By Mike Smith ,AFP
KIEV — It seems to have played out exactly as Western powers hoped: sanctions and falling oil prices have hit Russia hard, presumably making Moscow more willing to compromise on the conflict in Ukraine. But as is often the case with Russian President Vladimir Putin, the reality is far more complex. Despite its economic woes Russia still holds a number of trump cards in the Ukraine crisis and may be betting on the fact that the ex-Soviet republic to its west is in even worse straits, analysts say. ��If it’s a race to the bottom, then Ukraine will get there much faster than Russia … as they see it,�� said John Lough, Russia specialist at London-based think tank Chatham House. It is a dilemma Western nations have faced throughout the crisis in Ukraine, which is badly in need of financial assistance and has struggled to institute the kinds of reforms that could eventually put it on a sound footing. Corruption remains a major problem. The longer the war in the country’s east goes on, the more it will drain Kiev’s resources �X and the more help it is likely to require from the West. The International Monetary Fund has warned that Ukraine may need a further US$15 billion from world lenders this year, on top of a US$17 billion loan the IMF approved in April. Ukrainians may also lose faith if the conflict drags on, said Vadym Karasyov, director of the Institute of Global Strategies in Kiev.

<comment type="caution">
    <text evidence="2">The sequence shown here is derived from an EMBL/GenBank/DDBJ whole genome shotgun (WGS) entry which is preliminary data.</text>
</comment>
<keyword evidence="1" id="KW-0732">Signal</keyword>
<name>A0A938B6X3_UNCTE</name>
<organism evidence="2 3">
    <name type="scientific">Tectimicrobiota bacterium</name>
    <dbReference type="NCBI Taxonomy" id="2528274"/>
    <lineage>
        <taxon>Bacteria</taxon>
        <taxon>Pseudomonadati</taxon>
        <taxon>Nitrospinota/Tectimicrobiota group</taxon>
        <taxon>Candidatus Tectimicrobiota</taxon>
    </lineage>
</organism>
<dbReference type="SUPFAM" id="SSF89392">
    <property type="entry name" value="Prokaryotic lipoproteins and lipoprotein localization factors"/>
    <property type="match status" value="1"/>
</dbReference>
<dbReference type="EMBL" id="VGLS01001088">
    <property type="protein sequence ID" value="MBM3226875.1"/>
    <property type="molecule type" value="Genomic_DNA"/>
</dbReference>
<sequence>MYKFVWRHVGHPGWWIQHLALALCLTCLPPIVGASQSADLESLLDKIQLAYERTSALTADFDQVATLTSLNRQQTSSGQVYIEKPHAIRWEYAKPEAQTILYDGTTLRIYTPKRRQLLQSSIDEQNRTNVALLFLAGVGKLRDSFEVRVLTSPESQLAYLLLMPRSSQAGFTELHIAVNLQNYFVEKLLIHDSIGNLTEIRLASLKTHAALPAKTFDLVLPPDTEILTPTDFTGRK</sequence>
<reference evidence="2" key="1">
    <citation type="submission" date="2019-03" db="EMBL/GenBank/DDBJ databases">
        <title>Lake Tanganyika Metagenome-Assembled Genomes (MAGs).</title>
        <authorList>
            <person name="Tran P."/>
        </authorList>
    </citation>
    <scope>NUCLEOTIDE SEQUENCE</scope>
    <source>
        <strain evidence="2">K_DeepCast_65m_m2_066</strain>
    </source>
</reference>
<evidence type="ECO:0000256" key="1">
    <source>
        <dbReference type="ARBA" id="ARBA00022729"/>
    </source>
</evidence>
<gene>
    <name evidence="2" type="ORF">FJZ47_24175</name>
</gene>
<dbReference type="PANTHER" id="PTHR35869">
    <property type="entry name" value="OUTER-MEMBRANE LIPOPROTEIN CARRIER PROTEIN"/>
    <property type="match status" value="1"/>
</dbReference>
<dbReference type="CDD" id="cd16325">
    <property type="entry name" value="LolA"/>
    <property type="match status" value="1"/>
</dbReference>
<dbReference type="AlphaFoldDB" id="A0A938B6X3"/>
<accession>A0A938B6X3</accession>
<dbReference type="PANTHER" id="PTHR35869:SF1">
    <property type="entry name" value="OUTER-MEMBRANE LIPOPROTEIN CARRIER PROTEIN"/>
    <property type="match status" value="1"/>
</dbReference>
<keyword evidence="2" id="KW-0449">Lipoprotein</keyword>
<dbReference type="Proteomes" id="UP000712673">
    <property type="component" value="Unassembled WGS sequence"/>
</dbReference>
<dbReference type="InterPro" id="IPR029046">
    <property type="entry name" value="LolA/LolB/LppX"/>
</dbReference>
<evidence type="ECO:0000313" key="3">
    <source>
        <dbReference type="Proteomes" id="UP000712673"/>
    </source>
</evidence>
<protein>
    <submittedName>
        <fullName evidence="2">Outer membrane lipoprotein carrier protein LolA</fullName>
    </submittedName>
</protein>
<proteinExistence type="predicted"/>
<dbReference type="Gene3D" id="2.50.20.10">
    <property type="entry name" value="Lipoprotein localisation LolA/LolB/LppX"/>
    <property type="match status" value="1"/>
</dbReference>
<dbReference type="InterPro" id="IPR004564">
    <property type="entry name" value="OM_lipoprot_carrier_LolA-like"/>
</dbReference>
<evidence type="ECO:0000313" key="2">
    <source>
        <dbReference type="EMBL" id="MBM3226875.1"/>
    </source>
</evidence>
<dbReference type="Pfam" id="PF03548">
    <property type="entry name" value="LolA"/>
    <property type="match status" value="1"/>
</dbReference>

��Putin wants Europe to get tired of Ukraine and lose interest,�� he said, warning of the risk of renewed unrest in other areas of Ukraine in the case of a protracted war. But Russia too would seem to be engaged in a risky gamble, apparently banking on European nations wavering on sanctions and oil prices making a recovery even as economists predict a deep recession.
The latest setbacks to a peace deal came this week, when a planned summit was postponed due to a lack of progress in talks between ministers in Berlin and a new wave of violence rocked Ukraine’s east. On Tuesday, 12 civilians were killed when a rocket hit a bus southwest of Donetsk, with both sides trading blame. It was the deadliest attack on civilians since a September truce that only partially stemmed the fighting between Ukrainian forces and Moscow-backed rebels.